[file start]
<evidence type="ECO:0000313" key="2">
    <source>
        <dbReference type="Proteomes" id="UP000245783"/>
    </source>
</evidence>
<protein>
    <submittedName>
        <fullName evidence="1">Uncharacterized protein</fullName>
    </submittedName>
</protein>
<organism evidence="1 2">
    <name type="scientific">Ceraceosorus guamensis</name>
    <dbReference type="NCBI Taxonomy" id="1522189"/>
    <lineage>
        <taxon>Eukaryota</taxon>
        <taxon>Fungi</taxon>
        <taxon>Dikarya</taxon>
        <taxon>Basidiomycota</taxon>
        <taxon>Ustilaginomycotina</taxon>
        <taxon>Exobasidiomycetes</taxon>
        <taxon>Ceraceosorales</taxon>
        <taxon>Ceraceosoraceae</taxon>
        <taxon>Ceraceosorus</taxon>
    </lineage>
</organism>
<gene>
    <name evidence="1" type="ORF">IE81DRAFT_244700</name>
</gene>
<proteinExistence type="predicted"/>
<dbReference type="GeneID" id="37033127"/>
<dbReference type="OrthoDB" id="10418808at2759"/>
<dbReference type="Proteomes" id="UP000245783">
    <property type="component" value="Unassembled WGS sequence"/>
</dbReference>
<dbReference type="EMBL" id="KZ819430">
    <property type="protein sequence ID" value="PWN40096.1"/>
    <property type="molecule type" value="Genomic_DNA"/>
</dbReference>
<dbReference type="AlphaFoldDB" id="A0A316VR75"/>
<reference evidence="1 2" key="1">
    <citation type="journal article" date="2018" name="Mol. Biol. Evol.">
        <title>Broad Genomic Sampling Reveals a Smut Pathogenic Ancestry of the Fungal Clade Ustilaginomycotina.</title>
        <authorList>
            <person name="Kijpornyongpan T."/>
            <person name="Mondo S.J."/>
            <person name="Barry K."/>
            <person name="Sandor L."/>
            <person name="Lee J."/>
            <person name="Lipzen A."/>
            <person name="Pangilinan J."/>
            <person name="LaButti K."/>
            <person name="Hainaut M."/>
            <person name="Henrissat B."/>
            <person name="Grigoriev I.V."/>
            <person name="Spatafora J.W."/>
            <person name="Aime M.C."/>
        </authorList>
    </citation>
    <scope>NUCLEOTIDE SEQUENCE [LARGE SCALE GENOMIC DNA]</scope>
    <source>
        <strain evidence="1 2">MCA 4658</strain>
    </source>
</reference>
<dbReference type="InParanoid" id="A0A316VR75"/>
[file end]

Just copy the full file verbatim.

<evidence type="ECO:0000313" key="2">
    <source>
        <dbReference type="Proteomes" id="UP000245783"/>
    </source>
</evidence>
<protein>
    <submittedName>
        <fullName evidence="1">Uncharacterized protein</fullName>
    </submittedName>
</protein>
<organism evidence="1 2">
    <name type="scientific">Ceraceosorus guamensis</name>
    <dbReference type="NCBI Taxonomy" id="1522189"/>
    <lineage>
        <taxon>Eukaryota</taxon>
        <taxon>Fungi</taxon>
        <taxon>Dikarya</taxon>
        <taxon>Basidiomycota</taxon>
        <taxon>Ustilaginomycotina</taxon>
        <taxon>Exobasidiomycetes</taxon>
        <taxon>Ceraceosorales</taxon>
        <taxon>Ceraceosoraceae</taxon>
        <taxon>Ceraceosorus</taxon>
    </lineage>
</organism>
<gene>
    <name evidence="1" type="ORF">IE81DRAFT_244700</name>
</gene>
<proteinExistence type="predicted"/>
<dbReference type="GeneID" id="37033127"/>
<dbReference type="OrthoDB" id="10418808at2759"/>
<dbReference type="Proteomes" id="UP000245783">
    <property type="component" value="Unassembled WGS sequence"/>
</dbReference>
<dbReference type="EMBL" id="KZ819430">
    <property type="protein sequence ID" value="PWN40096.1"/>
    <property type="molecule type" value="Genomic_DNA"/>
</dbReference>
<dbReference type="AlphaFoldDB" id="A0A316VR75"/>
<reference evidence="1 2" key="1">
    <citation type="journal article" date="2018" name="Mol. Biol. Evol.">
        <title>Broad Genomic Sampling Reveals a Smut Pathogenic Ancestry of the Fungal Clade Ustilaginomycotina.</title>
        <authorList>
            <person name="Kijpornyongpan T."/>
            <person name="Mondo S.J."/>
            <person name="Barry K."/>
            <person name="Sandor L."/>
            <person name="Lee J."/>
            <person name="Lipzen A."/>
            <person name="Pangilinan J."/>
            <person name="LaButti K."/>
            <person name="Hainaut M."/>
            <person name="Henrissat B."/>
            <person name="Grigoriev I.V."/>
            <person name="Spatafora J.W."/>
            <person name="Aime M.C."/>
        </authorList>
    </citation>
    <scope>NUCLEOTIDE SEQUENCE [LARGE SCALE GENOMIC DNA]</scope>
    <source>
        <strain evidence="1 2">MCA 4658</strain>
    </source>
</reference>
<dbReference type="InParanoid" id="A0A316VR75"/>